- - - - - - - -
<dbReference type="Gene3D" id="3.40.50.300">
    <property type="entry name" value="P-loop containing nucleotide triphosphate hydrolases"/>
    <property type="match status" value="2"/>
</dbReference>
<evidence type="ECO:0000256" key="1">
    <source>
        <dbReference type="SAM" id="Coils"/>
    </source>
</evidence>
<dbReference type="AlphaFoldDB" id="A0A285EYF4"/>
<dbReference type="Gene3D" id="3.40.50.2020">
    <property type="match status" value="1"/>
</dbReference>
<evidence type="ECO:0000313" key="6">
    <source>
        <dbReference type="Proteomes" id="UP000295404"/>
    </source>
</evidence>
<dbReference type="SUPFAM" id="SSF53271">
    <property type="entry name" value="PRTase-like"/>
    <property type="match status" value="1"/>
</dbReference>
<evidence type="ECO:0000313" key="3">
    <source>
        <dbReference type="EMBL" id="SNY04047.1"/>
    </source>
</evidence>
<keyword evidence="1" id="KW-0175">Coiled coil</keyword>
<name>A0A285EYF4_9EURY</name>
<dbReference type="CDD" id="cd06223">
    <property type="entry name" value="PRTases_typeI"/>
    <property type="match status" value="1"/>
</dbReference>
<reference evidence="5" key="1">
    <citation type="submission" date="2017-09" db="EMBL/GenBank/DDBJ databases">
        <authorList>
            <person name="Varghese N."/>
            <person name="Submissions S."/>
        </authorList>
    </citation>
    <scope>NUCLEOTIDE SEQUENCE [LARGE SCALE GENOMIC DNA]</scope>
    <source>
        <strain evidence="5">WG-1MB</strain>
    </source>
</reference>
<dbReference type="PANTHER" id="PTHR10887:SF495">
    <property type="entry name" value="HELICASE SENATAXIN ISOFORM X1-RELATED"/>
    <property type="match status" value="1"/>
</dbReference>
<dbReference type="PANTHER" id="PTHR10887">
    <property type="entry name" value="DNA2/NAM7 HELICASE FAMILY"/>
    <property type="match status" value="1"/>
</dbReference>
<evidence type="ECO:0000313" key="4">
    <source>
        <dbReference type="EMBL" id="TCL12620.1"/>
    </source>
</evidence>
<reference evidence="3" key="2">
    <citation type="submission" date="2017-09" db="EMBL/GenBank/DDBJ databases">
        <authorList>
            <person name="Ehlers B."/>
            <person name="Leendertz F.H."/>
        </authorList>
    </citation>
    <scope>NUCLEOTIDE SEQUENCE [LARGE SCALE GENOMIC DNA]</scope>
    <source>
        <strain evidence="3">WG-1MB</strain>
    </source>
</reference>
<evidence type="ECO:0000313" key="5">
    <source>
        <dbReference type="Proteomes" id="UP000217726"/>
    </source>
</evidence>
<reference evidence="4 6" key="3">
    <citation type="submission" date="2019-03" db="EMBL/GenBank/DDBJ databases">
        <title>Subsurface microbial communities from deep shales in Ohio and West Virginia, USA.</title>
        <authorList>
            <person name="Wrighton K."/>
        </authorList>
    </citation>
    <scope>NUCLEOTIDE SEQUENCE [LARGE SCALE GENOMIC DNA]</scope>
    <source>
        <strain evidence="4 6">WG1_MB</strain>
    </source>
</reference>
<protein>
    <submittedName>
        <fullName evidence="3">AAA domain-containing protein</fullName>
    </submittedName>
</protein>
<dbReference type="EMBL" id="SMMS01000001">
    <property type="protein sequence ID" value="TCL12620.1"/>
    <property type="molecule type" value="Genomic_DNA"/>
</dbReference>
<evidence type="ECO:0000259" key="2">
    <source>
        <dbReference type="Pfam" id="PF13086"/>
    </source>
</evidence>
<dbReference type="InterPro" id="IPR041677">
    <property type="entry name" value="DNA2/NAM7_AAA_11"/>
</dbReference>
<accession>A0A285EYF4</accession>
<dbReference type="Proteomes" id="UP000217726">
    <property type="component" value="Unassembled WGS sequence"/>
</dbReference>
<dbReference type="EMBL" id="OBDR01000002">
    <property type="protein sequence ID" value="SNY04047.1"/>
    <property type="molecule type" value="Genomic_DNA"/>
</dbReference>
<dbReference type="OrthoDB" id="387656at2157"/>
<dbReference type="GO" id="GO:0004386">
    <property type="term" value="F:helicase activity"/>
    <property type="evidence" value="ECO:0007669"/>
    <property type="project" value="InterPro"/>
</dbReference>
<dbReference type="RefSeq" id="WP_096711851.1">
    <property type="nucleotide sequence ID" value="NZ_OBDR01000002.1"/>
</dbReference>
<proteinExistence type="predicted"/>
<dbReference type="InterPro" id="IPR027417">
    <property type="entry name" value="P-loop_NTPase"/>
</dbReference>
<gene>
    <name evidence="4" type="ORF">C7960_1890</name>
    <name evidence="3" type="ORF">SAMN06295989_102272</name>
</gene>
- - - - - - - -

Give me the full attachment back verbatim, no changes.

<dbReference type="Gene3D" id="3.40.50.300">
    <property type="entry name" value="P-loop containing nucleotide triphosphate hydrolases"/>
    <property type="match status" value="2"/>
</dbReference>
<evidence type="ECO:0000256" key="1">
    <source>
        <dbReference type="SAM" id="Coils"/>
    </source>
</evidence>
<dbReference type="AlphaFoldDB" id="A0A285EYF4"/>
<dbReference type="Gene3D" id="3.40.50.2020">
    <property type="match status" value="1"/>
</dbReference>
<evidence type="ECO:0000313" key="6">
    <source>
        <dbReference type="Proteomes" id="UP000295404"/>
    </source>
</evidence>
<dbReference type="SUPFAM" id="SSF53271">
    <property type="entry name" value="PRTase-like"/>
    <property type="match status" value="1"/>
</dbReference>
<evidence type="ECO:0000313" key="3">
    <source>
        <dbReference type="EMBL" id="SNY04047.1"/>
    </source>
</evidence>
<keyword evidence="1" id="KW-0175">Coiled coil</keyword>
<name>A0A285EYF4_9EURY</name>
<dbReference type="CDD" id="cd06223">
    <property type="entry name" value="PRTases_typeI"/>
    <property type="match status" value="1"/>
</dbReference>
<reference evidence="5" key="1">
    <citation type="submission" date="2017-09" db="EMBL/GenBank/DDBJ databases">
        <authorList>
            <person name="Varghese N."/>
            <person name="Submissions S."/>
        </authorList>
    </citation>
    <scope>NUCLEOTIDE SEQUENCE [LARGE SCALE GENOMIC DNA]</scope>
    <source>
        <strain evidence="5">WG-1MB</strain>
    </source>
</reference>
<dbReference type="PANTHER" id="PTHR10887:SF495">
    <property type="entry name" value="HELICASE SENATAXIN ISOFORM X1-RELATED"/>
    <property type="match status" value="1"/>
</dbReference>
<dbReference type="PANTHER" id="PTHR10887">
    <property type="entry name" value="DNA2/NAM7 HELICASE FAMILY"/>
    <property type="match status" value="1"/>
</dbReference>
<evidence type="ECO:0000313" key="4">
    <source>
        <dbReference type="EMBL" id="TCL12620.1"/>
    </source>
</evidence>
<reference evidence="3" key="2">
    <citation type="submission" date="2017-09" db="EMBL/GenBank/DDBJ databases">
        <authorList>
            <person name="Ehlers B."/>
            <person name="Leendertz F.H."/>
        </authorList>
    </citation>
    <scope>NUCLEOTIDE SEQUENCE [LARGE SCALE GENOMIC DNA]</scope>
    <source>
        <strain evidence="3">WG-1MB</strain>
    </source>
</reference>
<evidence type="ECO:0000313" key="5">
    <source>
        <dbReference type="Proteomes" id="UP000217726"/>
    </source>
</evidence>
<reference evidence="4 6" key="3">
    <citation type="submission" date="2019-03" db="EMBL/GenBank/DDBJ databases">
        <title>Subsurface microbial communities from deep shales in Ohio and West Virginia, USA.</title>
        <authorList>
            <person name="Wrighton K."/>
        </authorList>
    </citation>
    <scope>NUCLEOTIDE SEQUENCE [LARGE SCALE GENOMIC DNA]</scope>
    <source>
        <strain evidence="4 6">WG1_MB</strain>
    </source>
</reference>
<protein>
    <submittedName>
        <fullName evidence="3">AAA domain-containing protein</fullName>
    </submittedName>
</protein>
<dbReference type="EMBL" id="SMMS01000001">
    <property type="protein sequence ID" value="TCL12620.1"/>
    <property type="molecule type" value="Genomic_DNA"/>
</dbReference>
<evidence type="ECO:0000259" key="2">
    <source>
        <dbReference type="Pfam" id="PF13086"/>
    </source>
</evidence>
<dbReference type="InterPro" id="IPR041677">
    <property type="entry name" value="DNA2/NAM7_AAA_11"/>
</dbReference>
<accession>A0A285EYF4</accession>
<dbReference type="Proteomes" id="UP000217726">
    <property type="component" value="Unassembled WGS sequence"/>
</dbReference>
<dbReference type="EMBL" id="OBDR01000002">
    <property type="protein sequence ID" value="SNY04047.1"/>
    <property type="molecule type" value="Genomic_DNA"/>
</dbReference>
<dbReference type="OrthoDB" id="387656at2157"/>
<dbReference type="GO" id="GO:0004386">
    <property type="term" value="F:helicase activity"/>
    <property type="evidence" value="ECO:0007669"/>
    <property type="project" value="InterPro"/>
</dbReference>
<dbReference type="RefSeq" id="WP_096711851.1">
    <property type="nucleotide sequence ID" value="NZ_OBDR01000002.1"/>
</dbReference>
<proteinExistence type="predicted"/>
<dbReference type="InterPro" id="IPR027417">
    <property type="entry name" value="P-loop_NTPase"/>
</dbReference>
<gene>
    <name evidence="4" type="ORF">C7960_1890</name>
    <name evidence="3" type="ORF">SAMN06295989_102272</name>
</gene>